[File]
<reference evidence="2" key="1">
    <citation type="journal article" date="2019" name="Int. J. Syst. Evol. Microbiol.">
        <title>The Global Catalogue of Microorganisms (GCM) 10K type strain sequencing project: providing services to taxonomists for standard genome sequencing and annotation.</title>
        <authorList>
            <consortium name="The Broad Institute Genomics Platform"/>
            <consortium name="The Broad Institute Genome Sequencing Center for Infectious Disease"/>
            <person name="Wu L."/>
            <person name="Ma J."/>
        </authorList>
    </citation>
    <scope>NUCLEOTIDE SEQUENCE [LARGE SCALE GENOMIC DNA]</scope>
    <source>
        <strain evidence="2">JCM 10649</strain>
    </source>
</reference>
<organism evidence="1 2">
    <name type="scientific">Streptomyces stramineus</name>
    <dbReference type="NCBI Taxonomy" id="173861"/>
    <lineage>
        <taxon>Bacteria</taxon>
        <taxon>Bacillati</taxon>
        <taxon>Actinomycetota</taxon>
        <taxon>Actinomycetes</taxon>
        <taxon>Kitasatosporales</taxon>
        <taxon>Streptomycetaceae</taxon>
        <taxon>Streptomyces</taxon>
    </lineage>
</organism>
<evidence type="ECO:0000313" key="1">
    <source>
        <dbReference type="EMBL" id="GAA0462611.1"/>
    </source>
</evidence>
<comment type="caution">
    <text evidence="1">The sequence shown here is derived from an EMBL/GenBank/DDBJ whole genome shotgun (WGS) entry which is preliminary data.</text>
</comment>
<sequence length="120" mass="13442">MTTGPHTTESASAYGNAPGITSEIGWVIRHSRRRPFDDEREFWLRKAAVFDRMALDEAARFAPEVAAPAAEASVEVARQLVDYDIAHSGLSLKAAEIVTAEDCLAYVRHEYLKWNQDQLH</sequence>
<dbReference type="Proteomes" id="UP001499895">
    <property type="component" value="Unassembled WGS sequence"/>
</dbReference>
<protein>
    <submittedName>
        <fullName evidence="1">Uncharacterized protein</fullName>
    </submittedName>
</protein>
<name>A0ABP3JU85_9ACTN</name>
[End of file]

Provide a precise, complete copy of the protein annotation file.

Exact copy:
<reference evidence="2" key="1">
    <citation type="journal article" date="2019" name="Int. J. Syst. Evol. Microbiol.">
        <title>The Global Catalogue of Microorganisms (GCM) 10K type strain sequencing project: providing services to taxonomists for standard genome sequencing and annotation.</title>
        <authorList>
            <consortium name="The Broad Institute Genomics Platform"/>
            <consortium name="The Broad Institute Genome Sequencing Center for Infectious Disease"/>
            <person name="Wu L."/>
            <person name="Ma J."/>
        </authorList>
    </citation>
    <scope>NUCLEOTIDE SEQUENCE [LARGE SCALE GENOMIC DNA]</scope>
    <source>
        <strain evidence="2">JCM 10649</strain>
    </source>
</reference>
<organism evidence="1 2">
    <name type="scientific">Streptomyces stramineus</name>
    <dbReference type="NCBI Taxonomy" id="173861"/>
    <lineage>
        <taxon>Bacteria</taxon>
        <taxon>Bacillati</taxon>
        <taxon>Actinomycetota</taxon>
        <taxon>Actinomycetes</taxon>
        <taxon>Kitasatosporales</taxon>
        <taxon>Streptomycetaceae</taxon>
        <taxon>Streptomyces</taxon>
    </lineage>
</organism>
<evidence type="ECO:0000313" key="1">
    <source>
        <dbReference type="EMBL" id="GAA0462611.1"/>
    </source>
</evidence>
<comment type="caution">
    <text evidence="1">The sequence shown here is derived from an EMBL/GenBank/DDBJ whole genome shotgun (WGS) entry which is preliminary data.</text>
</comment>
<sequence length="120" mass="13442">MTTGPHTTESASAYGNAPGITSEIGWVIRHSRRRPFDDEREFWLRKAAVFDRMALDEAARFAPEVAAPAAEASVEVARQLVDYDIAHSGLSLKAAEIVTAEDCLAYVRHEYLKWNQDQLH</sequence>
<dbReference type="Proteomes" id="UP001499895">
    <property type="component" value="Unassembled WGS sequence"/>
</dbReference>
<protein>
    <submittedName>
        <fullName evidence="1">Uncharacterized protein</fullName>
    </submittedName>
</protein>
<name>A0ABP3JU85_9ACTN</name>